30 December 2012


From: The War Correspondent 

                  by Ciaran Carson

1. Gallipoli

Take sheds and stalls from Billingsgate,
all glittering with scaling-knives and gutted fish,
and the tumbledown outhouses of English farmers’ yards
smelling of dung and straw and horses
cantering through the back lanes of Dublin;
take an Irish landlord’s ruinous estate,
elaborate pagodas from a Chinese Delftware dish
on which the fishes fly through shrouds and yards
of leaking ballast-laden junks bound for Benares
in search of bucket-loads of tea as black as tin;
take a dirty gutter from a back street in Boulogne,
where houses teeter so their pitched roofs meet,
chimneys tall as those in Sheffield
or Irish round towers,
smoking like a fleet of British ironclad destroyers;
take the oregano-scented arcades of Bologna,
spaghetti-twists of souks and smells of rotten meat,
labyrinthine as the rifle-factories of Springfield,
or the tenements deployed by bad employers
who sit in parlours doing business drinking Power’s;
then populate this slum with Cypriot and Turk,
Armenians and Arabs, British riflemen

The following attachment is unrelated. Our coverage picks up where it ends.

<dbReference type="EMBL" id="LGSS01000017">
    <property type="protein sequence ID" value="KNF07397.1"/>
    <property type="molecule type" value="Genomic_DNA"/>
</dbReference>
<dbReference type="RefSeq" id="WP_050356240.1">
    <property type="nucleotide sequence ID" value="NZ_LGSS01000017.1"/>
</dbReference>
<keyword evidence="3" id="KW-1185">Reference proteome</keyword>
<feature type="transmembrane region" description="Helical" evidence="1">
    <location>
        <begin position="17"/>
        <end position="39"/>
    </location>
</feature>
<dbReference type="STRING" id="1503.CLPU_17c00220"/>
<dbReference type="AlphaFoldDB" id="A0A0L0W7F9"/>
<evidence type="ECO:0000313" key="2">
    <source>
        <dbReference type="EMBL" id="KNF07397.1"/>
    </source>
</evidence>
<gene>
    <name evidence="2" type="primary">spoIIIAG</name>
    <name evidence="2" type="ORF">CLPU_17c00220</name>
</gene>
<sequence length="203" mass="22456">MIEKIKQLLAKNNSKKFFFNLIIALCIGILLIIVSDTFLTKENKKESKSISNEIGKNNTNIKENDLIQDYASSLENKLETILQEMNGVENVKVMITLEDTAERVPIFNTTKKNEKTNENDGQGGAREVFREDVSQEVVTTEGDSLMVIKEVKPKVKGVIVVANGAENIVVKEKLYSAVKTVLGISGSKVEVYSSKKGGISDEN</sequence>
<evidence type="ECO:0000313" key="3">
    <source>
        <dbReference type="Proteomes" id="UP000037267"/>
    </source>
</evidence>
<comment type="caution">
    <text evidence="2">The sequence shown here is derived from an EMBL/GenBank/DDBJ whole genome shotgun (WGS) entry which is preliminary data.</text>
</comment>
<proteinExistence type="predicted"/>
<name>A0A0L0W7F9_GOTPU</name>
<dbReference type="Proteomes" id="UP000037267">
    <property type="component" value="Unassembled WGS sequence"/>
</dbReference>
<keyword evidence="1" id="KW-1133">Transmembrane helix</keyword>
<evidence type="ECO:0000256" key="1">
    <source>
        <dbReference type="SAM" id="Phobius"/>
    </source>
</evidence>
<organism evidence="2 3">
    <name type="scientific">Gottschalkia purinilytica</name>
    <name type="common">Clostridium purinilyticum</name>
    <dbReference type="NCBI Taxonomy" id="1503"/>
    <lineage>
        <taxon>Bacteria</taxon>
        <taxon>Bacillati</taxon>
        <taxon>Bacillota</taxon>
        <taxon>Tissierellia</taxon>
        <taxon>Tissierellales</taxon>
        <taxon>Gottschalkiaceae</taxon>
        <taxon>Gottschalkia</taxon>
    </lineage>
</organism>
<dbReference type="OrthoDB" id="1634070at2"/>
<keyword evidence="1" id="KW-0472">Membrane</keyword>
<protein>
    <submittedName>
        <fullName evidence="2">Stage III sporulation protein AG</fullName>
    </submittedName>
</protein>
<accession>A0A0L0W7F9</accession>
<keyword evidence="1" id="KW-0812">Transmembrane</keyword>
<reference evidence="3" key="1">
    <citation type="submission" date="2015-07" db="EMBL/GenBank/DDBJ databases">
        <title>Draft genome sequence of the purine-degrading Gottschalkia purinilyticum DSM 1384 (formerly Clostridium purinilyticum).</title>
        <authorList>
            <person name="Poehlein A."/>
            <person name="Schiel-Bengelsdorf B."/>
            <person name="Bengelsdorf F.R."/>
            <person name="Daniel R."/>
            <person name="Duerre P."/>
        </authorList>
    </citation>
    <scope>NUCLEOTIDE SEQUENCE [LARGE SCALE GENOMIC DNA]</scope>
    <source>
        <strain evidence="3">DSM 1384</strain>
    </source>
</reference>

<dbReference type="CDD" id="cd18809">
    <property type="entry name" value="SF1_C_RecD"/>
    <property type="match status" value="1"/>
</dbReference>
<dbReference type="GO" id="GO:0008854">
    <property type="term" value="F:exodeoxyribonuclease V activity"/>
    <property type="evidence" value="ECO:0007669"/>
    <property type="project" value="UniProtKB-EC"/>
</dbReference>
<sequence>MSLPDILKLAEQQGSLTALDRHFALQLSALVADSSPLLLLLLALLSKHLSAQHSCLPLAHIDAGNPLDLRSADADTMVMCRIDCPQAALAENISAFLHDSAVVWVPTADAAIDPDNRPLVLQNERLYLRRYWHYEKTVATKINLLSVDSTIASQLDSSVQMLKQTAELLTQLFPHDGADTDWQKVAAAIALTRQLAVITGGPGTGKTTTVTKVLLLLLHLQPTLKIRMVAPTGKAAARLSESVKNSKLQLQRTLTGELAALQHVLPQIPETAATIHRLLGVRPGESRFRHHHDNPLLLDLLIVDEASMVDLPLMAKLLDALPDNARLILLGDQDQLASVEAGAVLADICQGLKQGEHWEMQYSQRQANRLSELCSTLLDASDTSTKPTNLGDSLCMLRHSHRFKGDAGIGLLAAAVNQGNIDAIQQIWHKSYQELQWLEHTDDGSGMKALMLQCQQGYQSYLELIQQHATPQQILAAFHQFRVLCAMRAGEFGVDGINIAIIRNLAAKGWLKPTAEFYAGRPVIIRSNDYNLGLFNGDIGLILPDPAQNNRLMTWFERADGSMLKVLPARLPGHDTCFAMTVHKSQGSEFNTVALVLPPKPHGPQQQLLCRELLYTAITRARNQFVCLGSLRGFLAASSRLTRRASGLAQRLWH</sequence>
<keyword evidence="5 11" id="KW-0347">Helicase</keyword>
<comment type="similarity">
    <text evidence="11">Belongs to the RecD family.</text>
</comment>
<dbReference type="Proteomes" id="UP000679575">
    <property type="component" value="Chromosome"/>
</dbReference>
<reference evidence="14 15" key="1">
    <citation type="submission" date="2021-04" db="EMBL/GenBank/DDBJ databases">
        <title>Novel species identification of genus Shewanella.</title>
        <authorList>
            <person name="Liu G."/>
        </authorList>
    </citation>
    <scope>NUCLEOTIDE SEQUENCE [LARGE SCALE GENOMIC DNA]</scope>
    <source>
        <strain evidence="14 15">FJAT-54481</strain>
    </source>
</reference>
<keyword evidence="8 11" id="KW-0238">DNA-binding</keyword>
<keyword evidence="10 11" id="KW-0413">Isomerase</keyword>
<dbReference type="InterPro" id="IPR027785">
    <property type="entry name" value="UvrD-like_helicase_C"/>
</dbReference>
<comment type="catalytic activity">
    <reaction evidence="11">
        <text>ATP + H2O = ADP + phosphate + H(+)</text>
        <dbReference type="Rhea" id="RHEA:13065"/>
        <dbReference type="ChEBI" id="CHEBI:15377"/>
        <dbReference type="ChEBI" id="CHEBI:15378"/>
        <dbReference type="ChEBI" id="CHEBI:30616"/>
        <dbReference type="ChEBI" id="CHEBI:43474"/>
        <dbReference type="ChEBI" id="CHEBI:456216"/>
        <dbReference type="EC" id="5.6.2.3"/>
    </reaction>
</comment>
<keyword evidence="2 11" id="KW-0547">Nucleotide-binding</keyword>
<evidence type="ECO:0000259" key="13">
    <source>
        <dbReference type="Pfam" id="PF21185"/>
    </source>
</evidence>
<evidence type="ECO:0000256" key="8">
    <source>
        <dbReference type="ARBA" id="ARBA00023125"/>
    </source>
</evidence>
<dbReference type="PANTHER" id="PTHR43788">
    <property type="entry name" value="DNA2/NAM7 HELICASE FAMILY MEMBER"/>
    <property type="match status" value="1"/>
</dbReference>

and French Zouaves, camel-drivers, officers and sailors,
sappers, miners, Nubian slaves, Greek money-changers,
and interpreters who do not know the lingo;
dress them in turbans, shawls of fancy needlework,
fezzes, knickerbockers, sashes, shirts of fine Valenciennes,
boleros, pantaloons designed by jobbing tailors,
feathers of the ostrich and the pink flamingo,
and outfits even stranger;
set up some slaughterhouses for the troops,
and stalls with sherbert, lemonade and rancid lard for sale,
a temporary hospital or two, a jail,
a stagnant harbour redolent with cholera,
and open sewers running down the streets;
let the staple diet be green cantaloupes
swarming with flies, washed down with sour wine,
accompanied by the Byzantine
jangly music of the cithara
and the multi-lingual squawks of parakeets –
O landscape riddled with the diamond mines of Kimberley,
and all the oubliettes of Trebizond,
where opium-smokers doze among the Persian rugs,
and spies and whores in dim-lit snugs
discuss the failing prowess of the superpowers,
where prowling dogs sniff for the offal beyond
the melon stench of pulped plums and apricots,
from which is distilled the brandy they call “grape-shot”,
and soldiers lie dead or drunk among the crushed flowers –
I have not even begun to describe Gallipoli.

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